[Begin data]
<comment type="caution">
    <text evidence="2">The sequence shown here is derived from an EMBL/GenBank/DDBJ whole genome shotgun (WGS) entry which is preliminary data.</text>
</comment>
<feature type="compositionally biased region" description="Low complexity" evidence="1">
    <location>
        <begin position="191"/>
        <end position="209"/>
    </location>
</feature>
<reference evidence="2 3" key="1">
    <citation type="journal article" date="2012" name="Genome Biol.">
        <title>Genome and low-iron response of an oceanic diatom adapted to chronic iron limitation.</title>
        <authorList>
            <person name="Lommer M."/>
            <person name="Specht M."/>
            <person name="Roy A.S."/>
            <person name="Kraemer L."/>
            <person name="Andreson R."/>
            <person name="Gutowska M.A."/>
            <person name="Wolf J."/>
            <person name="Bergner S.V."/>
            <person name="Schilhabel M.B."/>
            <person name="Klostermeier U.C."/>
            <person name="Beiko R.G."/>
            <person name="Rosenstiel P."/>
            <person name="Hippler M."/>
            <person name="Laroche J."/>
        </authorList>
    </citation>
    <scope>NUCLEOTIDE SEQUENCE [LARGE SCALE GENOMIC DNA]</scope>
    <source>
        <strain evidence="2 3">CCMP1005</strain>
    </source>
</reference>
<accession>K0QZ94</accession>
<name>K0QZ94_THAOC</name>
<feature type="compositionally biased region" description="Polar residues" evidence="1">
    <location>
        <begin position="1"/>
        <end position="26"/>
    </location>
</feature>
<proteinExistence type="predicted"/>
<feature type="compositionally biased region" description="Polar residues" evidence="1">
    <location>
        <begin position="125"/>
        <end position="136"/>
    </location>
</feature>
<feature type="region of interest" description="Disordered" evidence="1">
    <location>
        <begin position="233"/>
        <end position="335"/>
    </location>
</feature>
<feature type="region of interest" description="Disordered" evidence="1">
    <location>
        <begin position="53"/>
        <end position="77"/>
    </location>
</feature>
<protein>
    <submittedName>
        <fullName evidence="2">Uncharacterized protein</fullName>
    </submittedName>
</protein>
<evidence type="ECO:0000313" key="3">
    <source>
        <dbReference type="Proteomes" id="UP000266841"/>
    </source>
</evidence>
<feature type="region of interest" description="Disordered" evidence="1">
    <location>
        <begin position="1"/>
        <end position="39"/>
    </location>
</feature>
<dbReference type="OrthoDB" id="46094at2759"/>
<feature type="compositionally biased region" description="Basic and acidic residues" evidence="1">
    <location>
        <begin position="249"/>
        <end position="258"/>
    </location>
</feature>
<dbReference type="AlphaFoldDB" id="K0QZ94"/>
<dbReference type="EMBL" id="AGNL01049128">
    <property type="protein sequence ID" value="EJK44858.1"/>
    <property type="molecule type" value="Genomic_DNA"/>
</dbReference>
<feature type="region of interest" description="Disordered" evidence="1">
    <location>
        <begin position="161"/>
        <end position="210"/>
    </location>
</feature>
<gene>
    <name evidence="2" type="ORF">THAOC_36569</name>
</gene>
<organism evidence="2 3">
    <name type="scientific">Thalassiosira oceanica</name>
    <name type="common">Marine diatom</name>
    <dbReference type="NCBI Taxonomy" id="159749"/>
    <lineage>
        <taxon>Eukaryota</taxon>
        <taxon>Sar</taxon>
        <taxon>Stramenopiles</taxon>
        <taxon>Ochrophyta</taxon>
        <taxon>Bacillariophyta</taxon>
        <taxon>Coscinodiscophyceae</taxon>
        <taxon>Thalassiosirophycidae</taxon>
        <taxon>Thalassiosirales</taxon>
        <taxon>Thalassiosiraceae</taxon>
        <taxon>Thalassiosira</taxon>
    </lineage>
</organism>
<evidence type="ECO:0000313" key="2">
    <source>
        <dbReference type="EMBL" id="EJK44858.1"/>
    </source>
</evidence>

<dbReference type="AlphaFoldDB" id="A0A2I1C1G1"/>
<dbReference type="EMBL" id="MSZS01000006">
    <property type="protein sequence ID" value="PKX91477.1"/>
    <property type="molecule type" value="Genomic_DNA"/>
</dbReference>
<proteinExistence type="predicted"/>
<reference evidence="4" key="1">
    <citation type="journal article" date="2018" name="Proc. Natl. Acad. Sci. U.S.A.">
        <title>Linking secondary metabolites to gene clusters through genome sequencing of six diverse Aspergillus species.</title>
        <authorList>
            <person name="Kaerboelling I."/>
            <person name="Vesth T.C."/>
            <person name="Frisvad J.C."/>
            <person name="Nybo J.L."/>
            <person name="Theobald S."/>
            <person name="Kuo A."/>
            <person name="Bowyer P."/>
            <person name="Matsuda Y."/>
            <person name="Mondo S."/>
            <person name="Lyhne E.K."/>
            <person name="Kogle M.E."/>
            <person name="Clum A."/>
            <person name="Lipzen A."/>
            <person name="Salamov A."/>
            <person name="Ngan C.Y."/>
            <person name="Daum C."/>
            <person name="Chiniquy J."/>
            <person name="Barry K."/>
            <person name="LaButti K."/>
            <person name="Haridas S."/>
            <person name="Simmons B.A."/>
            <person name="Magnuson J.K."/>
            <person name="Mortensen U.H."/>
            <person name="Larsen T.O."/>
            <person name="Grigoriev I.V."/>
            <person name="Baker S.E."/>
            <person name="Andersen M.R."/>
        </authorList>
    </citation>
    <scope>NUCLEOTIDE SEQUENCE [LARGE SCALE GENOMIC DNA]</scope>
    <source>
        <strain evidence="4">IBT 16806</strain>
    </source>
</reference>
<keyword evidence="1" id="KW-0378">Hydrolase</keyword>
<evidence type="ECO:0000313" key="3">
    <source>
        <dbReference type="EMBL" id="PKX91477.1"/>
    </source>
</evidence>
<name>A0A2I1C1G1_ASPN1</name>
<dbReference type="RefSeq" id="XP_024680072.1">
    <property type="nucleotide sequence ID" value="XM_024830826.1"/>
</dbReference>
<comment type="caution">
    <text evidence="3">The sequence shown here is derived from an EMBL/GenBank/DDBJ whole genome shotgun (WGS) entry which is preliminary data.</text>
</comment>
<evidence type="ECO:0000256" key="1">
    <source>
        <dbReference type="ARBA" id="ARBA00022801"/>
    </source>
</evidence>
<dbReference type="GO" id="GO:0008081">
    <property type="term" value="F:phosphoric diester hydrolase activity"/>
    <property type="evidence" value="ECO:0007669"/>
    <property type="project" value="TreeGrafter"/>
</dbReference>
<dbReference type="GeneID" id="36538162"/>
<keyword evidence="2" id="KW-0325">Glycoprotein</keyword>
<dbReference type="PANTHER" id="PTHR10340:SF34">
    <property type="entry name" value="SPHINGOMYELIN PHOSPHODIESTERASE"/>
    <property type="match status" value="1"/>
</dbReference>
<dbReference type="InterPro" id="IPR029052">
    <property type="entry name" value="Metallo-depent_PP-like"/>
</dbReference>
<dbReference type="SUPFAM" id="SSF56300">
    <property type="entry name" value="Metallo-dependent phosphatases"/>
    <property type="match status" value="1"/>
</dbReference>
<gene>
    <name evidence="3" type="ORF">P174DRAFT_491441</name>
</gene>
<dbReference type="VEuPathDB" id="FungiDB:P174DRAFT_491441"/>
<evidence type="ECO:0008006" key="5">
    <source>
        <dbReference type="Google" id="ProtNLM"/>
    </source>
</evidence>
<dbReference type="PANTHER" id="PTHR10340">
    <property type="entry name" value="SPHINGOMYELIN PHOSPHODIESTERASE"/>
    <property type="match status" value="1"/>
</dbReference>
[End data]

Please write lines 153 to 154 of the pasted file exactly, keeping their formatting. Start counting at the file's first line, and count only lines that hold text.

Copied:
            <person name="Mortensen U.H."/>
            <person name="Larsen T.O."/>